American Red Cross Prepare, Respond, Recover



The Red Cross symbol is perhaps one of the world’s most recognizable – and what comes to most people’s minds when thinking about the Red Cross are disaster relief and blood donation. According to Tony Lasher, the Executive Director of the local Red Cross Genesee/Lapeer Chapter, it is so much more than that. The organization offers many services: Disaster Relief, Military Family Support, Health & Safety Education, Lifesaving Blood and International Services. With the exception of Services to the Armed Forces, the local Red Cross offers all services in one building in Flint, says Tony.

The Red Cross is the go-between for individuals in the military and their families. For instance, if a soldier is in Afghanistan and his wife is having a baby in the United States, a family member can contact the Red Cross and they will quickly be connected with the Military Base Red Cross who will relay information to the soldier, explained Tony.

Blood donation is the heartbeat of the Red Cross – many local people donate blood on a regular basis and for various reasons. “Some are motivated by a personal experience,” Tony says. He has donated blood every eight weeks for the past 11 years. “My wife had a very aggressive cancer,” he shared. Since their blood type was the same, he was able to donate his blood directly to her. Even after she succumbed to the disease in 2003, he recognized the importance of giving blood and has continued to do so regularly since then.

There are two donor centers at the local Red Cross – the Blood Donor Room, where whole blood is donated, and the Apheresis Center, where platelets are harvested from the blood to help leukemia and cancer patients, explained Tony. The blood is then returned to the donor after the platelets are removed. Tony is now considering becoming a platelet donor after being challenged by a friend. The Red Cross also hosts Blood Drives at various churches, businesses, local colleges and other venues.

Health and Safety classes are another service offered by the Red Cross. Classes are offered in CPR (adult and infants), Babysitting and AED (Automated External Defibrillator training). “The babysitting classes are great!” Tony boasts, adding that the classes give kids confidence in handling situations and helps keep them safe. Once certified, young teens can create an income source. There are also free classes that teach kids hygiene, basic first aid, and what to do if they’re home alone.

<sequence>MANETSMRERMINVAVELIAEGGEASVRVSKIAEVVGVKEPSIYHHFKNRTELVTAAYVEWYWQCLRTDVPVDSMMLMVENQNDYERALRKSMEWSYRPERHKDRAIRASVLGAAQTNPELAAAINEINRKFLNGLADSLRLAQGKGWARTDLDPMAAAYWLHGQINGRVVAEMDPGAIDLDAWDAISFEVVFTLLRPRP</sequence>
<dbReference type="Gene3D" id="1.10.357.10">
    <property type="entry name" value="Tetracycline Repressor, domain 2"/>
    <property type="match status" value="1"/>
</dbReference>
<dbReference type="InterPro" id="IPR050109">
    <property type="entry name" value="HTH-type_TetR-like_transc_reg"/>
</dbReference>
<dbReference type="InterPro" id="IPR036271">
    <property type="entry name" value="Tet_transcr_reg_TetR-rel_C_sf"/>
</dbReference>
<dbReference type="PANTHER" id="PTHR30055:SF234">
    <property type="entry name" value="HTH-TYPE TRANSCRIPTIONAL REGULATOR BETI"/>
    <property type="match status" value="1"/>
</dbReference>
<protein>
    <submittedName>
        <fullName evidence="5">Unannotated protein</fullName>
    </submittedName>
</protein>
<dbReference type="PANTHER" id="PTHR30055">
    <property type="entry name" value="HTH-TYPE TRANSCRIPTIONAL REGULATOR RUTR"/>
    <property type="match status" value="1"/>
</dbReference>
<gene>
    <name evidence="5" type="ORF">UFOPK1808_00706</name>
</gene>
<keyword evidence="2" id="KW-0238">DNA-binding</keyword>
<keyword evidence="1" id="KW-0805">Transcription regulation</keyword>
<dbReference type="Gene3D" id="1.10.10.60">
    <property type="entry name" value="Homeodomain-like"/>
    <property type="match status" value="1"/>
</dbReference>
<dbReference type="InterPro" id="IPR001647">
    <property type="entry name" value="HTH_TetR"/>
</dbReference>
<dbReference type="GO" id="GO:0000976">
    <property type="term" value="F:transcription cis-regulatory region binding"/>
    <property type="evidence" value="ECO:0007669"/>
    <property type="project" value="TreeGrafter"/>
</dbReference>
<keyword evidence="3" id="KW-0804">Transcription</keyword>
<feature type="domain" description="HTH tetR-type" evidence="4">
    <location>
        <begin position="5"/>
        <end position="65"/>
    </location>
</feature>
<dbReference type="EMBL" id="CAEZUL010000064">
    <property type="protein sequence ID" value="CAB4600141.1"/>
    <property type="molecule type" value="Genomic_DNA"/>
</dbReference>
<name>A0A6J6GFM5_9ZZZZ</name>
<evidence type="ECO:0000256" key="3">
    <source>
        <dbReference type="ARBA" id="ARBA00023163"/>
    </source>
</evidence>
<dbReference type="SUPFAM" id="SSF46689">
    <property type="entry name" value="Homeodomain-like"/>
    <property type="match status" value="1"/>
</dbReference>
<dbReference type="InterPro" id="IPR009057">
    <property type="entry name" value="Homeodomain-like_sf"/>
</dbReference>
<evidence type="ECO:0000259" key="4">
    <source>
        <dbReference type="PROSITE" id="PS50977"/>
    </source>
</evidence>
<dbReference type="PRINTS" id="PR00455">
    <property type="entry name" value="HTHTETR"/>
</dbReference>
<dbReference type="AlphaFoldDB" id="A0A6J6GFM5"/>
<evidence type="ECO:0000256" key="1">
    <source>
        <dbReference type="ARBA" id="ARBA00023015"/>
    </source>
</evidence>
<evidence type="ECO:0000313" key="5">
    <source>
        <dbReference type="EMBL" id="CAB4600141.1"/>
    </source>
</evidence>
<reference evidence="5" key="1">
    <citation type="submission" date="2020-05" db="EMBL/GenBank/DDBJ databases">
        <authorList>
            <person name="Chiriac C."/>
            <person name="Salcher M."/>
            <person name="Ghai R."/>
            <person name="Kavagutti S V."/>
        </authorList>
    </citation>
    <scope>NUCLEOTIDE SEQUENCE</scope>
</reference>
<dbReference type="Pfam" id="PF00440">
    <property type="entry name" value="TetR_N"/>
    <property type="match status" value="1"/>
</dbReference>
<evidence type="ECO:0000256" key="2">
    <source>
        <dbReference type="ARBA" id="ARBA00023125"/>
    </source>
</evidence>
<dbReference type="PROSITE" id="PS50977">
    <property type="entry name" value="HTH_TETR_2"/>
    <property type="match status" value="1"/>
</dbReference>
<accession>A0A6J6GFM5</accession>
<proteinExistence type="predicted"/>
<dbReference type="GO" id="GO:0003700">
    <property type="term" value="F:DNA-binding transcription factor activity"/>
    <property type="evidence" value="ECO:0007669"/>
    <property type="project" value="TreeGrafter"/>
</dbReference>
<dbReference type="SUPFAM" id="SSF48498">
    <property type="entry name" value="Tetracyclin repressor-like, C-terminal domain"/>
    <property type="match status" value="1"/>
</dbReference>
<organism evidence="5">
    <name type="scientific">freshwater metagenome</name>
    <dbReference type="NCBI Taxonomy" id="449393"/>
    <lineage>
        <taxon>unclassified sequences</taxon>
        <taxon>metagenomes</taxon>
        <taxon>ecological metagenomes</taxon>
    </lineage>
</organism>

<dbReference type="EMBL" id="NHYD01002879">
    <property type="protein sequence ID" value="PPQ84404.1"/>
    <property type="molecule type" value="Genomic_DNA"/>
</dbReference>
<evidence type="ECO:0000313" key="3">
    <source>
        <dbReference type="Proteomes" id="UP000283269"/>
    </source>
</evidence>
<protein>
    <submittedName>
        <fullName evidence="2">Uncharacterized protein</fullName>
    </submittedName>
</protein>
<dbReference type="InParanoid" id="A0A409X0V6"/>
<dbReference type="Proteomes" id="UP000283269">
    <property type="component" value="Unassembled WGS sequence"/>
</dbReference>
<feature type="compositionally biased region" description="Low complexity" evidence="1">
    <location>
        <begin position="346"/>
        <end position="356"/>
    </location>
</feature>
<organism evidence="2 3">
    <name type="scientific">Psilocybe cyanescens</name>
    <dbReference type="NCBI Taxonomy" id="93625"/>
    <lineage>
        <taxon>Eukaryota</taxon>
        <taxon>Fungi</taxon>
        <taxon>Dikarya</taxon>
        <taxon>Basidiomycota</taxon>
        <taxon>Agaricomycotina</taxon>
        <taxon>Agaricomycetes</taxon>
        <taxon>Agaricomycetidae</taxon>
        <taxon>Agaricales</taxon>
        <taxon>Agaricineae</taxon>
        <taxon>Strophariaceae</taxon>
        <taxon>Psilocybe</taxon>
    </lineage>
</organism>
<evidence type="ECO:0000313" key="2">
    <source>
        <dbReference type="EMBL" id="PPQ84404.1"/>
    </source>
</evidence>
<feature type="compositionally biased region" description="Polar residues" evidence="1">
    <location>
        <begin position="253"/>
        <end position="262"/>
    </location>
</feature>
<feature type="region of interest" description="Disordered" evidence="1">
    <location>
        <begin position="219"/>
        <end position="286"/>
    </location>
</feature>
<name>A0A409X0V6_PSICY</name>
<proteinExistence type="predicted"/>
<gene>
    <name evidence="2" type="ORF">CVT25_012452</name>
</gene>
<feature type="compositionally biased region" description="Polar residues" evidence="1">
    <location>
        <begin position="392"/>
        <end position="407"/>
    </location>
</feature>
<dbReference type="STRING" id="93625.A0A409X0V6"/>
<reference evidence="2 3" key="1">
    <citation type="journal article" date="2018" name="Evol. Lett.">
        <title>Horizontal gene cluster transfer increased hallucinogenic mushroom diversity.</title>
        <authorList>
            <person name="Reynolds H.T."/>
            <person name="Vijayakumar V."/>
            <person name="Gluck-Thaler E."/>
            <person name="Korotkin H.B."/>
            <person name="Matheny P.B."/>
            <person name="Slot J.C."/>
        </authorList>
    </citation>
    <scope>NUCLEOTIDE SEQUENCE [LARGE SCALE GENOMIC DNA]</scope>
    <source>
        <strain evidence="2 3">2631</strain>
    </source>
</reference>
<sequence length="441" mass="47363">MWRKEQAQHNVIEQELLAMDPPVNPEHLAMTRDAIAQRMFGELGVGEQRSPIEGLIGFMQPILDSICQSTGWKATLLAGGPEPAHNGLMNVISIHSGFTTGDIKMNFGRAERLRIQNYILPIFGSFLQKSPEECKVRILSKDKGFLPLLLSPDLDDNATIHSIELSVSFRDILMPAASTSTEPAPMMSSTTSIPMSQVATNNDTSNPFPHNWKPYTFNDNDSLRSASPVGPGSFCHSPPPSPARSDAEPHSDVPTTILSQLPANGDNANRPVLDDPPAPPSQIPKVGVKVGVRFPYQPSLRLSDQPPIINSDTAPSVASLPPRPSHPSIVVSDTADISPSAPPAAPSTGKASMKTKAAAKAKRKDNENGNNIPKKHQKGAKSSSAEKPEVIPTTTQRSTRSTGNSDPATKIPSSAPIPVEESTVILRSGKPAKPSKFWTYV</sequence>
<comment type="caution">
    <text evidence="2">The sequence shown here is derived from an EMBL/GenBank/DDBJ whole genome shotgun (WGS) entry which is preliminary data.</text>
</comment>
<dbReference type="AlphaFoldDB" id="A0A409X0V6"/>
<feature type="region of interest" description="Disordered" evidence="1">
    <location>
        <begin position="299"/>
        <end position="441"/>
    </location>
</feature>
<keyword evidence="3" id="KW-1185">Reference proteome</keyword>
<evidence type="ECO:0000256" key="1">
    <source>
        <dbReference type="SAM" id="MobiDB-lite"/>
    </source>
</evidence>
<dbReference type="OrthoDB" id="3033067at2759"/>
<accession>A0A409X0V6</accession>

Your local Red Cross also offers the Nurse Assistant Training Program (NAT), which is one of just two such programs offered in the state of Michigan. The four-week course comes with a tuition cost, says Tony, which includes three weeks of classroom instruction and one week of hands-on training. Upon completion, students can become state-certified and eligible for employment. “It’s a great program,” boasts Tony, adding that it opens the door to continued LPN or RN training.

U of M-Flint has recognized the value of the NAT classes, and each year they send students to Red Cross to get trained. NAT certification gives students job opportunities, providing a revenue source while they finish their education. The Red Cross also works with other agencies, such as Career Alliance, to help unemployed individuals benefit from NAT. Tuition can be paid by government funding. “It’s given a lot of people an opportunity to re-train themselves and quickly gets them into decent jobs,” he says.

Tony hopes to expand the NAT as their facility is becoming too small to accommodate their growing numbers.

Disaster Relief is perhaps what the Red Cross is best known for, says Tony. When a disaster happens around the world, many people respond with monetary donations which are always directed specifically to where the donors want them to go, says Tony. Many donations are received for high-profile, global disasters, such as the recent typhoon in the Philippines. This is certainly admirable; however, what many people don’t know is that there is just as great a need for assistance at local disasters. The most common local disaster is a house fire, says Tony. Disaster relief volunteers are on call 24/7, and they are highly trained, unlike an average volunteer. Being a disaster relief volunteer requires a significant amount of training, including a minimum of three different training courses, in which volunteers learn to assess a situation, assess damage, and determine victims’ needs, such as clothing and shelter. (See related story about a local volunteer, next page.)

Local disaster volunteers assisted in the aftermath of flooding that occurred in the area over a year ago and the flood in Fenton a few years back. Recently, the local Red Cross set up warming stations after a severe November storm resulted in widespread power outages. Local volunteers have also been sent to larger-scale disasters, including Hurricanes Katrina and Sandy and the bombing at the Boston Marathon.

Tony is proud to serve in his capacity as director of the Red Cross. He is especially proud that 92 cents of every dollar donated to the Red Cross goes to the cause and that 98 percent of Red Cross personnel is volunteers. Some of the local volunteers beat him to work in the morning and leave late long after everyone else is gone for the day. Operating costs are low because of this. “We have some of the greatest volunteers,” he says. With the unique and vital services offered by the Flint Chapter of the Red Cross, they are making one of the world’s most recognizable symbols ever more prestigious.


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